Turkey: the country that made us change our travel itinerary

Dries Van Ransbeeck
May 9, 2019 · 6 min read

It took us a bit more than 2 months yet it is now official: we’re out of Europe. We’ve entered Turkey and, having crossed the Turkish Straits, we have now started the Middle Eastern part of our journey to Tokyo.

Our last blog post dates back from 4 weeks ago when we were still cycling in the Balkans, and that’s due to how much we have been enjoying Turkey: there are so many interesting places to explore, locals are very welcoming and its food is so delicious that we’re gaining weight despite all calories burned through cycling.

Our favourite breaks: çay with locals — a good way to learn some Turkish

Turkey exceeds our expectations and has conquered our hearts! Even to that extent that we want to spend more time discovering the country and it made us change our travel itinerary.

From Sofia to the Bulgarian-Turkish border

In our previous blog post we talked about our highlights in the northern part of Bulgaria. From Sofia we have cycled in a more or less straight line to the border with Turkey, with a few days stop in the beautiful city of Plovdiv, the European Capital of Culture 2019, which is also often being referred to as Bulgaria’s hidden gem. It was definitely our favorite Bulgarian city.

From Sofia to Izmir with a 10-day stop in Istanbul — full itinerary on https://roadtotherisingsun.be/

We crossed the Bulgarian-Greek border in Svilengrad, cycled for 30 km in Greece and then entered Turkey via the border control in Kastanies. Soon after the border we arrived in Edirne, our first city in Turkey.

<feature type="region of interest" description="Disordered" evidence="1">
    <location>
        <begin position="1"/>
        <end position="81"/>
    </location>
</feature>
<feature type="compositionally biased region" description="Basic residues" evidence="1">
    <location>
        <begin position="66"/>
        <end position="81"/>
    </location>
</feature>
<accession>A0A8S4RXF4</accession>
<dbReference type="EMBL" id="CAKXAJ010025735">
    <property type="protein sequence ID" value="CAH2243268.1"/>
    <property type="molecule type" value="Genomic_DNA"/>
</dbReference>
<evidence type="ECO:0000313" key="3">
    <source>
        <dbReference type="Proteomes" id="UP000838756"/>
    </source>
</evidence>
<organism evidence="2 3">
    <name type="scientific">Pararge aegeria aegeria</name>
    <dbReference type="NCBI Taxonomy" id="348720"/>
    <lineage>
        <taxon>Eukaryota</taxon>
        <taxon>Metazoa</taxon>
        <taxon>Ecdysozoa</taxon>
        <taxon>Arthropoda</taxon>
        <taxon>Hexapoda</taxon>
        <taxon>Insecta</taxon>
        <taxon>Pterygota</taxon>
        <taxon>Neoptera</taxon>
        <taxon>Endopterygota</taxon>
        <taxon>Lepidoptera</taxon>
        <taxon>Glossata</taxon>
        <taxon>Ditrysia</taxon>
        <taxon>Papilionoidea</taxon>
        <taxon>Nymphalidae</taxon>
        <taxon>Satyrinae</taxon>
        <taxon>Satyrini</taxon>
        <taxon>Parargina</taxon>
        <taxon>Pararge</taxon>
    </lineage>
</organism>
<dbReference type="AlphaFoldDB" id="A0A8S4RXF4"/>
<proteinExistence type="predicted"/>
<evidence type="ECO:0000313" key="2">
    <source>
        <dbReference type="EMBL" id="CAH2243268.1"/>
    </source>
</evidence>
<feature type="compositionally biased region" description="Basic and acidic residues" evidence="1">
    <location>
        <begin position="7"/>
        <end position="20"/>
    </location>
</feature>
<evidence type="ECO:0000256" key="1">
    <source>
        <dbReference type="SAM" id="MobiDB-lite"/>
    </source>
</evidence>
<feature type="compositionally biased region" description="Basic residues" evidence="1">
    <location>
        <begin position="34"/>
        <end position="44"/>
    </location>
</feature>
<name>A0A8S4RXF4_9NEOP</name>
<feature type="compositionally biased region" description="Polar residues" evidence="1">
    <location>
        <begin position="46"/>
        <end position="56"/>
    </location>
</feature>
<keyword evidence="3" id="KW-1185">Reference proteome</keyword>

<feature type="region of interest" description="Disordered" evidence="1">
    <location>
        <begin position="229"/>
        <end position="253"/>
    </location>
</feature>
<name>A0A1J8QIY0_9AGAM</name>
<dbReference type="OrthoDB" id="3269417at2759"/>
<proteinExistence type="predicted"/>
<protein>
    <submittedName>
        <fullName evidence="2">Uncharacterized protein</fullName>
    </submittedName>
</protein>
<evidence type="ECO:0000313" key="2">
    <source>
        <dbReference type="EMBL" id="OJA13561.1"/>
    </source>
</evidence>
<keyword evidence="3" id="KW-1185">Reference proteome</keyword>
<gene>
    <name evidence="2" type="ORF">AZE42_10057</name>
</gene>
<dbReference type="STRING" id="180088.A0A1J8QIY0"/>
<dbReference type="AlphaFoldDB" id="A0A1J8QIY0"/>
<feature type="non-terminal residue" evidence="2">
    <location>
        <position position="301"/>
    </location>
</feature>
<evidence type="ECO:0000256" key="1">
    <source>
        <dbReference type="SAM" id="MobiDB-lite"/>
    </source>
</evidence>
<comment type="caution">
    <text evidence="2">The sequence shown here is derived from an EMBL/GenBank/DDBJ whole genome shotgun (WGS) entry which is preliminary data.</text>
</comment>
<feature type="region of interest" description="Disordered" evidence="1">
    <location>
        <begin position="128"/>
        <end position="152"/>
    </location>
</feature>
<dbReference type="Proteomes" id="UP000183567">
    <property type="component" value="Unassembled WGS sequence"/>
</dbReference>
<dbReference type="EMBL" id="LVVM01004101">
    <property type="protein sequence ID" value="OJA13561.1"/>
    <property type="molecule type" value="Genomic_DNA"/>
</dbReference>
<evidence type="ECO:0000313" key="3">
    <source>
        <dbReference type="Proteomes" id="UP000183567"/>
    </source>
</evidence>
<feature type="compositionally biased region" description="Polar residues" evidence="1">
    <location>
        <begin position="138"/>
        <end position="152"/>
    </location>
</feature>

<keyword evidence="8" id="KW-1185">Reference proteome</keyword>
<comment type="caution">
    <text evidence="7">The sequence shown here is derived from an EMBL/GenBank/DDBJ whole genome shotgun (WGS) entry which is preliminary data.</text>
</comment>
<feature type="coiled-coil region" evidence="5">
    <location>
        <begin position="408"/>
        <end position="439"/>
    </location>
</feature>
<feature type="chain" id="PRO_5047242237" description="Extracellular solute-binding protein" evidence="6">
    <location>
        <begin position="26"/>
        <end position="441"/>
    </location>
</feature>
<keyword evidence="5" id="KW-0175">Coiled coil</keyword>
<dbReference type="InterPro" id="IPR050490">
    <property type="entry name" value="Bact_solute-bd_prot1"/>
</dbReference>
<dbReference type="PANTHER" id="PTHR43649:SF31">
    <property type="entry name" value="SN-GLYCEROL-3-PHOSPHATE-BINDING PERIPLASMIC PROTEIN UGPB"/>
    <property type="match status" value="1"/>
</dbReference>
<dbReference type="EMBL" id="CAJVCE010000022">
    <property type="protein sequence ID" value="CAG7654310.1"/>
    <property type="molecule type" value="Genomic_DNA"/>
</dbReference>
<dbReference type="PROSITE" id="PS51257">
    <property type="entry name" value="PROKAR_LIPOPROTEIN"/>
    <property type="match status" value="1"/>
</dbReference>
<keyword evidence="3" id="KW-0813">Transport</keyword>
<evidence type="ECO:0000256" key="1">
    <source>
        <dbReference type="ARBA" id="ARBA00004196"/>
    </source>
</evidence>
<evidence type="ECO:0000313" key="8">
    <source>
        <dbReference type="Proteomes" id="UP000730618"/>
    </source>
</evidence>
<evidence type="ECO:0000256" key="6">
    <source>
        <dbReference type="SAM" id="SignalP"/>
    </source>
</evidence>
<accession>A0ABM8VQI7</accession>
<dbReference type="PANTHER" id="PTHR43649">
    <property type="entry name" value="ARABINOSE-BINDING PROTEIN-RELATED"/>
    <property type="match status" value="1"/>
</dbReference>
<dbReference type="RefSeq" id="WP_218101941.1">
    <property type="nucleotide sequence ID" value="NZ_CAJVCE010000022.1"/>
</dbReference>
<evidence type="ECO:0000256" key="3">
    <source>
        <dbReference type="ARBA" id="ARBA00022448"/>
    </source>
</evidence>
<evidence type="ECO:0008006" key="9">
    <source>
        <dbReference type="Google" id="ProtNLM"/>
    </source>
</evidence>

Our gateway to Edirne: the Meriç bridge, a beautiful historic Ottoman bridge

Getting into Istanbul: you’d better be prepared

How to enter a city which is bigger in terms of inhabitants than the country you come from? There are a lot of online discussions and resources on how to get into Istanbul, yet one thing is clear: there’s no car-free or bicycle-friendly way to get into the city.

From Edirne to Istanbul: 250 km

We’ve spent quite a while on comparing the alternatives and decided to cycle along D20 from Edirne to Istanbul via Kirklareli and Saray. It turned out to be a reasonable choice since, apart from the part near the huge new Istanbul airport where we had to cycle on the emergency lane of a highway for 20 km, the roads weren’t that busy and we felt pretty safe. We rode the last part through Belgrade forest to Sariyer and then cycled with much excitement and very nice views along the Bosporus to the city center.

D20 to Istanbul: Big yet pretty quiet and safe road

Reaching Istanbul, the first big reference point of this trip

Our arrival in Sariyer at the Bosporus
The ferry crew couldn’t believe that we cycled all the way from Belgium to Istanbul

It’s hard to describe that moment we arrived at the Bosporus. We have always considered Istanbul as the first big reference point and place where we would stay for a longer time during this trip. After more than 2 months and 3100 km of cycling, we got rewarded with amazing views of Istanbul. This also made us gain confidence to arrive somewhere that we previously considered as very far away.

Family time in Istanbul: it was so nice to spend one week with our families to explore the city

Cycling along the west coast of Turkey